Online mental health service from Swinburne offers video therapy

Tuesday 9 October 2018

A screenshot of Mental Health Online's video therapy.

Online video therapy sessions are an option in addition to evidence-based treatment programs.

In summary

  • An online mental health website led by Swinburne expands to include free online therapy sessions
  • Mental Health Online offers free support to those facing anxiety, panic attacks and depression
  • Therapy options include video or instant messaging sessions and email therapy 

An online mental health website, led by Swinburne’s National e-Therapy Centre, continues to expand, offering free online video or instant messaging therapy sessions for those needing support. 

The website, Mental Health Online, funded by the Australian Department of Health, offers free access to trained therapists who support those facing mental health difficulties. The new therapy options are offered in addition to previously provided email therapy.   

“The addition of these new therapy options to the Mental Health Online service is really helping people who are struggling with mental health issues to engage with and get more out of the online programs and they have been really popular since we introduced them,” says Swinburne Project Manager Fiona Foley

“We understand that there can be many obstacles for those who are seeking mental health support. With Mental Health Online we wanted to remove some of those obstacles, especially cost, to make sure people can access a level of support catered to their needs.” 

“It is extremely important to our team that mental health support be accessible and available to all, especially those in rural and remote areas who may not have access to face-to-face services.” 

Assessment and treatment 

Mental Health Online is designed to help those experiencing mental distress understand, assess and support their needs. 

The website includes resources and services to help those dealing with difficulties including anxiety, panic attacks and depression. 

Services include: 

  • High-quality information and resources to help people understand mental health difficulties and their treatment;
  • A comprehensive online psychological self-assessment program to help assess the type and severity of difficulties people are experiencing, and to suggest treatments, including free programs and therapist support;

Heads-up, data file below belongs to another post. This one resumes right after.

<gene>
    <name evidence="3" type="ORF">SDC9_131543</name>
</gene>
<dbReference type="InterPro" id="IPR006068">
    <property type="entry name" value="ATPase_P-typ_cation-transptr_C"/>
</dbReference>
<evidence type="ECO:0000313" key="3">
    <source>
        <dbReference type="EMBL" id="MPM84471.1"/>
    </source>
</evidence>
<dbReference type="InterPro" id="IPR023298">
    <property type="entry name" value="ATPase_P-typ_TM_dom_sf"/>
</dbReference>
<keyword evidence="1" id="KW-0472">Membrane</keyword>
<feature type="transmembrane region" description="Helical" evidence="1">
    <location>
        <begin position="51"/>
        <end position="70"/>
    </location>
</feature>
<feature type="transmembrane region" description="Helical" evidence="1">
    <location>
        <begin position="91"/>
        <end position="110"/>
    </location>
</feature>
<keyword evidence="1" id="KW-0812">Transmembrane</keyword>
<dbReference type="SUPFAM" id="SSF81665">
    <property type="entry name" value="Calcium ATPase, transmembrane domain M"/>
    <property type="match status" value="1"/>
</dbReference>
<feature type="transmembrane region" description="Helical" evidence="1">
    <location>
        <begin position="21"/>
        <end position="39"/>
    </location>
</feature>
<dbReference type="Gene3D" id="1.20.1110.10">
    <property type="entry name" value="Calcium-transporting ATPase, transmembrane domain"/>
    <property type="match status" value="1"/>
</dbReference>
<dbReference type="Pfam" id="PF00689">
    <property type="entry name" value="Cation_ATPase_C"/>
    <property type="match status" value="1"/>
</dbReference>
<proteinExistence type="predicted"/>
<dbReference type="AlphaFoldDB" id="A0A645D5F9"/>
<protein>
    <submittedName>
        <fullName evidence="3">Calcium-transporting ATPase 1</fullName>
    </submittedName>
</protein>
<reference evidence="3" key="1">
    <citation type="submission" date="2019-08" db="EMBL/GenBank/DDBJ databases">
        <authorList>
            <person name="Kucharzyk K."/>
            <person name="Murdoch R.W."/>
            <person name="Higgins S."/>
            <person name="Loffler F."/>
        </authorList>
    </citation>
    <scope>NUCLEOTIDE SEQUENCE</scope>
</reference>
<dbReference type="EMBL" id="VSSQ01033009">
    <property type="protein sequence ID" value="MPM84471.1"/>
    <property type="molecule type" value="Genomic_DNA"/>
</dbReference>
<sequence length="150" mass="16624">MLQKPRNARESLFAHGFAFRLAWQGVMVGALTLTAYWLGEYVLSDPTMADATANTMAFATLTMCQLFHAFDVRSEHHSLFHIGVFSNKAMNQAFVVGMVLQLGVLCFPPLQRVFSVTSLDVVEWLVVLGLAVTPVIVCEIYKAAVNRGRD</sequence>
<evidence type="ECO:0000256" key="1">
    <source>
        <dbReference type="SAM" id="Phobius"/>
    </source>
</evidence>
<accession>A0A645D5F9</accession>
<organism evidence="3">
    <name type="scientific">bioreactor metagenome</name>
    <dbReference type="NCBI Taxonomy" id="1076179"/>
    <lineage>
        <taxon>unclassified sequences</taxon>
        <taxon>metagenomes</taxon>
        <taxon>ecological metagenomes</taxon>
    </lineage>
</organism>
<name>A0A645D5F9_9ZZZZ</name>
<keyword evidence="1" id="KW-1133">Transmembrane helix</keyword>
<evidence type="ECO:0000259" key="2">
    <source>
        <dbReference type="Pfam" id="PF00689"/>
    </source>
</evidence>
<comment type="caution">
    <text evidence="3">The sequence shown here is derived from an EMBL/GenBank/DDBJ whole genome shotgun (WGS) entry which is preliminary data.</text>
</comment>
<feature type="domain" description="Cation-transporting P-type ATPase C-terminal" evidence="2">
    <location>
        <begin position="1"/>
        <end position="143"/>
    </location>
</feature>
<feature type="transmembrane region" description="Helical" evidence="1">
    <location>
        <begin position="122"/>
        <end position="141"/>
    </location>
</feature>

• Free 12-week online evidence-based treatment programs which are completed in the client’s own time;
  • Free optional access to therapists to support users through their treatment program. Provided via email, users can also add free video or instant messaging sessions.

Building on success   

Mental Health Online was launched as Anxiety Online in 2009 and has attracted more than 70,000 users. Swinburne has continued to grow its expertise in the digital mental health space, successfully attracting funding to develop and trial two additional digital mental health interventions: 

  • An online personal recovery-based intervention for people who experience psychosis called SMART (Self-Management and Recovery Technology), funded by the Victorian Department of Health’s mental illness research fund, was developed and trialled from 2013 to 2018 with over 300 people who experience psychosis. 
  • The ORBIT (Online Recovery-Oriented Bipolar Individual Tool) program was developed and launched in 2017, following National Health and Medical Research Council funding.  The trial is ongoing with hundreds of people who experience bipolar disorder from around the world having signed up

Ms Foley is also involved in the ORBIT program and says that feedback from participants in the program has been positive. She encourages anyone who might be interested in trying out the programs to get in quickly as there are limited places available. 

“Users have found the website design user-friendly and simple to navigate,” she says. 

“Our participants have enjoyed working with their online coaches, and found the interactive discussion forums helpful as they worked through the material. Participants felt that they learned new skills and that their involvement in the study helped others in the bipolar community.”